Particularly suitable are polyesters, copolyesters and polyamides. Examples of esters are polybutylene terephthalate, polyethylene terephthalate, polycarbonate and copolyether esters, for instance the copolyester derived from polybutylene terephthalate and polytetrahydrofuran. Suitable polyamides are polyamide 6, polyamide 8, polyamide 11 and polyamide 12. Preferably, the ratio of aliphatic C atoms: amide groups in the chain is at least 6, even more preferably at least 8.
Preferably, component (b) is very well dispersed in the matrix of (a). The best effects are obtained if the average cross-section of dispersed particles of component (b) in the composition in the solid state is less than 3 μm, preferably less than 1 μm for at least 90% of the particles .
The halogen-containing organic compound (c) is chosen from the group formed by halogen-containing organic compounds that are used as flame retardant for polyamide. The best known from this group are halogen-containing polymers. In view of the high processing temperatures and the complications that may present themselves at these temperatures due to the higher volatility of lower-molecular-weight products, preference is given to the polymeric halogen-containing compounds, of which the bromine-containing ones are the widest available and cause the fewest environmental problems.
At the high processing temperatures lower-molecular-weight halogen-containing compounds generally have a too high vapour pressure and often exhibit bleeding-out. The molecular weight Mw is therefore preferably >25,000, and even more preferably >30,000, while in general the molecular weight will not exceed 100,000 as in that case the processability will become problematic.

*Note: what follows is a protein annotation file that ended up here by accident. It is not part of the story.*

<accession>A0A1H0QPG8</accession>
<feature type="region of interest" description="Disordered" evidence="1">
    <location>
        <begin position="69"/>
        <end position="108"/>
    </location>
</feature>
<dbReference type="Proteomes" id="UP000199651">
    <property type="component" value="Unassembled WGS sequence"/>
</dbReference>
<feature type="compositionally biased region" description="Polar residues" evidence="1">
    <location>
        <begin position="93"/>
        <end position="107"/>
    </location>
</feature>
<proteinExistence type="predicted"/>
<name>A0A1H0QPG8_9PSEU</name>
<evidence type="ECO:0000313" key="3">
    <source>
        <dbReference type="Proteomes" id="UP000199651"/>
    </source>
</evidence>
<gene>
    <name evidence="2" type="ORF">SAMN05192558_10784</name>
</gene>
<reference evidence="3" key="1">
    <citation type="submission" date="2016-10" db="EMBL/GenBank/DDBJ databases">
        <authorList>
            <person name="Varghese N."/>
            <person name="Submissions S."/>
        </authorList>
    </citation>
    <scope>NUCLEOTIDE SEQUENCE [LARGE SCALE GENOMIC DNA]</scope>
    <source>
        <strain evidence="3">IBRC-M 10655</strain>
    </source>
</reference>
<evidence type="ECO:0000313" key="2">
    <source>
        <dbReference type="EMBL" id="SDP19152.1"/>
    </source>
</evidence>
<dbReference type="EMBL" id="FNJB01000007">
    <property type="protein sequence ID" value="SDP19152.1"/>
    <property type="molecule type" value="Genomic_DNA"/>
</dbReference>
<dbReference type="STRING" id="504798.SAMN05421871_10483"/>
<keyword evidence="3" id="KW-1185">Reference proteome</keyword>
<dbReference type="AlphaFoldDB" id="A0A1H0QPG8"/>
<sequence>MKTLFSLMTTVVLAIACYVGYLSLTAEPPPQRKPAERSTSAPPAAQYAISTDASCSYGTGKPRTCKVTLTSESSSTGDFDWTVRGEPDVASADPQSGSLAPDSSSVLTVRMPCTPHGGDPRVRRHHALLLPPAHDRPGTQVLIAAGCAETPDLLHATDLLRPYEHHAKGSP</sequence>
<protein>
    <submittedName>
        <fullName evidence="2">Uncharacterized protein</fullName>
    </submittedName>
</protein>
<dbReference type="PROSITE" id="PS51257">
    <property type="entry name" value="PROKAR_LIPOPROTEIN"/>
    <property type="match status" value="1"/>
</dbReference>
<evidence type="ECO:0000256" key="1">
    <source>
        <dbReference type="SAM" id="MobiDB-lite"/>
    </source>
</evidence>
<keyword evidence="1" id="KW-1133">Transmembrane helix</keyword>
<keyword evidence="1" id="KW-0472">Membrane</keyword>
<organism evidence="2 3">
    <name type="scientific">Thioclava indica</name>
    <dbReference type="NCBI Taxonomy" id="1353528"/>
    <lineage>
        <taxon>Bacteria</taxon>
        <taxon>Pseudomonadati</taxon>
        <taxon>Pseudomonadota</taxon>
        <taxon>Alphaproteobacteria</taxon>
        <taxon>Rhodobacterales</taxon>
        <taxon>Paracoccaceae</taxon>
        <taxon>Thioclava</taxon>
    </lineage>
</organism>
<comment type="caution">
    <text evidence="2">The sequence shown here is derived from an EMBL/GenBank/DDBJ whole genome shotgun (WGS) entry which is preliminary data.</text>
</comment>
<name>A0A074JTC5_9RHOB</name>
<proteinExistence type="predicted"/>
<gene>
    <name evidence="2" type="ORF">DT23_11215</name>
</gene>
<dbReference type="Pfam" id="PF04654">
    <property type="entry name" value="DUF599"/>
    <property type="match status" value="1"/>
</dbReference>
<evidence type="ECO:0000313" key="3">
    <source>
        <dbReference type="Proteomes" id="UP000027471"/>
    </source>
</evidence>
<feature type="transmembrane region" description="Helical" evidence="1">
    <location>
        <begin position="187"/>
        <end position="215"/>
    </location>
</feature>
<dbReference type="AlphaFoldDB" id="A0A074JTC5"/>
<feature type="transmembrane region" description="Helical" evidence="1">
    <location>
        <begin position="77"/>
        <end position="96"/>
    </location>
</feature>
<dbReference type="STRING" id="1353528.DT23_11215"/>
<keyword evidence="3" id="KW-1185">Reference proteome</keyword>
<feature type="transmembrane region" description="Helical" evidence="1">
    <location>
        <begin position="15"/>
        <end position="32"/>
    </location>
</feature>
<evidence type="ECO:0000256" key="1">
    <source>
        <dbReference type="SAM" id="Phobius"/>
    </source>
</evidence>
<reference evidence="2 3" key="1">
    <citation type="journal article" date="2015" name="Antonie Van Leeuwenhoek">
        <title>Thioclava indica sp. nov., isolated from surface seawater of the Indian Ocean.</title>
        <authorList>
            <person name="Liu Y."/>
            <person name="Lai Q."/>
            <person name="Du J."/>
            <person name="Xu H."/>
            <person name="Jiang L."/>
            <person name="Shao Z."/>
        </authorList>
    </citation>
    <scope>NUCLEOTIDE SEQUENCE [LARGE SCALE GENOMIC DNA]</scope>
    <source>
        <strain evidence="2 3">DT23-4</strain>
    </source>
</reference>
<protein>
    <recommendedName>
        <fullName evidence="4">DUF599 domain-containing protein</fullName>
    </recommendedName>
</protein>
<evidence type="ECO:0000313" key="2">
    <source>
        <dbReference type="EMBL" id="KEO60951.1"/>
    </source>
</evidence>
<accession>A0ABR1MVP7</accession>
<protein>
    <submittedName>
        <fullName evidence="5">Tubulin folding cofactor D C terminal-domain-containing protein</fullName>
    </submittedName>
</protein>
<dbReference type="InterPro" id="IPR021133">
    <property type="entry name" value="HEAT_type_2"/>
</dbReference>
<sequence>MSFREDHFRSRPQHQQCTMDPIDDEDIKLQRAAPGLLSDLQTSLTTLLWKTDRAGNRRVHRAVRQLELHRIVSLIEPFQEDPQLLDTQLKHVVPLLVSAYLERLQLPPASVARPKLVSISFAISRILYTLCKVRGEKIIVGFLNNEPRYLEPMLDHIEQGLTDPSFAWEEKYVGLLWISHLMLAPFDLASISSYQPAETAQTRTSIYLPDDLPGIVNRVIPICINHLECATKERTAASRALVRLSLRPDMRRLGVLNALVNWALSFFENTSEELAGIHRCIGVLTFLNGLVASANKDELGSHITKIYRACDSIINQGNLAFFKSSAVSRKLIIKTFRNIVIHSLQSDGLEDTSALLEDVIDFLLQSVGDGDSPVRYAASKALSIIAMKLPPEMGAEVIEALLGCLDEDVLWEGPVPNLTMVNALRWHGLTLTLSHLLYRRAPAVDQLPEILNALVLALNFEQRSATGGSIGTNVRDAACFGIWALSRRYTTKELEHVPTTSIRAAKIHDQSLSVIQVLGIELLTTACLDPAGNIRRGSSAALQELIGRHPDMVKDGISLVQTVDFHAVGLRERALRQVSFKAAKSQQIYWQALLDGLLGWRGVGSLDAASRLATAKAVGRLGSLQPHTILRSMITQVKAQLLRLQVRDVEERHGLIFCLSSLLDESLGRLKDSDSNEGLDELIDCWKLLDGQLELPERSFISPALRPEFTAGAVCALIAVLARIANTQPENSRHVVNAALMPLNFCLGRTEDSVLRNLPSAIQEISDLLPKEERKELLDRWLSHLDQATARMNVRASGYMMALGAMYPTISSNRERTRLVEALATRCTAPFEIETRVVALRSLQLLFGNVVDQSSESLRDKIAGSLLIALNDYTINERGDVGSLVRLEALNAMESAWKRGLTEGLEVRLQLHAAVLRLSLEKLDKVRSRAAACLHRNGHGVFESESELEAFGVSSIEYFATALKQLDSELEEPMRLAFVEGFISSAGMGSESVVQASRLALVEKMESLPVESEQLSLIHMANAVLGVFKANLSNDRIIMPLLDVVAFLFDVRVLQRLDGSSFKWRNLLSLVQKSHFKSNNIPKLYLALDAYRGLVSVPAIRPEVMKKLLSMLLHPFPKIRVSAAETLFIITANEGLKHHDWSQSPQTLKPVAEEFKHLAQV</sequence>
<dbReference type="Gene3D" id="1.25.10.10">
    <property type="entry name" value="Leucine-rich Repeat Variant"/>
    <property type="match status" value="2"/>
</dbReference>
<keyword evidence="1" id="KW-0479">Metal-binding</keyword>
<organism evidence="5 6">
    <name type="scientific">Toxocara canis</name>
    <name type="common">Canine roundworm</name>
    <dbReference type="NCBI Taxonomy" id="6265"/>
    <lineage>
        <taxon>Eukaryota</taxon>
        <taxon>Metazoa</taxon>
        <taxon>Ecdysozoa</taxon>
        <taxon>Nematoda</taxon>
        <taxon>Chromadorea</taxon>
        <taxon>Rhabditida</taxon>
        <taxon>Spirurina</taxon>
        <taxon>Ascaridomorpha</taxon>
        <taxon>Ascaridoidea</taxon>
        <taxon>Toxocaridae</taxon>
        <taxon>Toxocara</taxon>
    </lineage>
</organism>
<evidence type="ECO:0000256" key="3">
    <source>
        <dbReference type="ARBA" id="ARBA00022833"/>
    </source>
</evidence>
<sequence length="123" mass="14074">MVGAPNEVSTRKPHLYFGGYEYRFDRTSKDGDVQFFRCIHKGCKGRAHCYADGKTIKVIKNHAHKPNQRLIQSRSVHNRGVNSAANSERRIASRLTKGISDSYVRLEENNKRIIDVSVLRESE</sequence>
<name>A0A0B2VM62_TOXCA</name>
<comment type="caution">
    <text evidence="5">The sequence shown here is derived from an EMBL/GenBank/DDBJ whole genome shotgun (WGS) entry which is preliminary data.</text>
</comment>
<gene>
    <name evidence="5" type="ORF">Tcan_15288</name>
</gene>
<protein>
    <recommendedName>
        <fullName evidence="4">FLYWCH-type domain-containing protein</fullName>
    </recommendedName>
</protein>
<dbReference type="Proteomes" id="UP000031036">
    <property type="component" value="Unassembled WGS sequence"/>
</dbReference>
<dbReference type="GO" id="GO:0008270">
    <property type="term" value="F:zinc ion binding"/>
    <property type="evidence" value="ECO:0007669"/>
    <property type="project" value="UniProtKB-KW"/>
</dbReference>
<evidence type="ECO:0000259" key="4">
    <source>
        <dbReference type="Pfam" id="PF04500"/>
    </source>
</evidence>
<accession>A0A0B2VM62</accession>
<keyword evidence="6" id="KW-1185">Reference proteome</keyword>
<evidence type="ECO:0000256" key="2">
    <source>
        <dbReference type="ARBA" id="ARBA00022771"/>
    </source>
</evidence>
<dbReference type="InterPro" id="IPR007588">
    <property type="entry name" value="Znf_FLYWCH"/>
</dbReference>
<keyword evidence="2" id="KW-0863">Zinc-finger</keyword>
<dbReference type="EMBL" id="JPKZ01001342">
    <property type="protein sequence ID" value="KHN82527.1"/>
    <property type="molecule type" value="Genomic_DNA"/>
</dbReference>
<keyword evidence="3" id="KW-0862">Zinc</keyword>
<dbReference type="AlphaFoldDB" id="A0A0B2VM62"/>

The use of halogen-containing polymers, in particular bromine-containing styrene polymers, which upon heating to 300° C. generate at most 50 ppm inorganic chlorine and at most 350 ppm inorganic bromine, is known from JP-A-08-208978. In said patent a similar bromine-containing polystyrene compound is used to prevent the adverse effects of mould degradation and electrical corrosion by the inorganic chlorine or bromine. No mention is made of any positive effect of the low inorganic halide content to be generated on the blistering phenomenon and the combination with polymer (b.
The preparation of bromine-containing polymeric flame retardants suitable for use as component (c) is described, inter alia, in WO-A-91/13915, U.S. Pat. No. 5,369,202 and JP-A-05-287014.
The inorganic chlorine and bromine content generated upon heating to 300° C. can readily be determined by heating a weighed amount of component (c) in a nitrogen flow and passing this nitrogen flow through a diluted solution of hydrogen peroxide (1%) in which the inorganic chlorine and bromine are absorbed and subsequently determined, for instance by means of ion chromatography or another standard technique. In this determination the sample is kept at 300° C. for 10 minutes and is present in finely divided form.
When use is made of a polymer composition with a high processing temperature, it is advantageous for the said maximum amounts of inorganic chlorine and bromine to be generated only when heating at 320° C. takes place, and even more advantageously to be generated only at a temperature of 340° C.
The flame retardancy of the composition can be improved further through the presence of a component (d). In principle this can be any substance that has a synergistic effect with the halogen-containing flame-retardant compounds (c). In view of the very high processing temperatures, preferably inorganic compounds can be used for this. Examples may be metal oxides, for instance antimony oxide and the oxides of alkaline earth metals, metal hydroxides, for instance magnesium hydroxide and aluminium hydroxide, hydroxycarbonates and phosphorus- or boron-containing compounds. Antimony oxide and sodium antimonate are often used.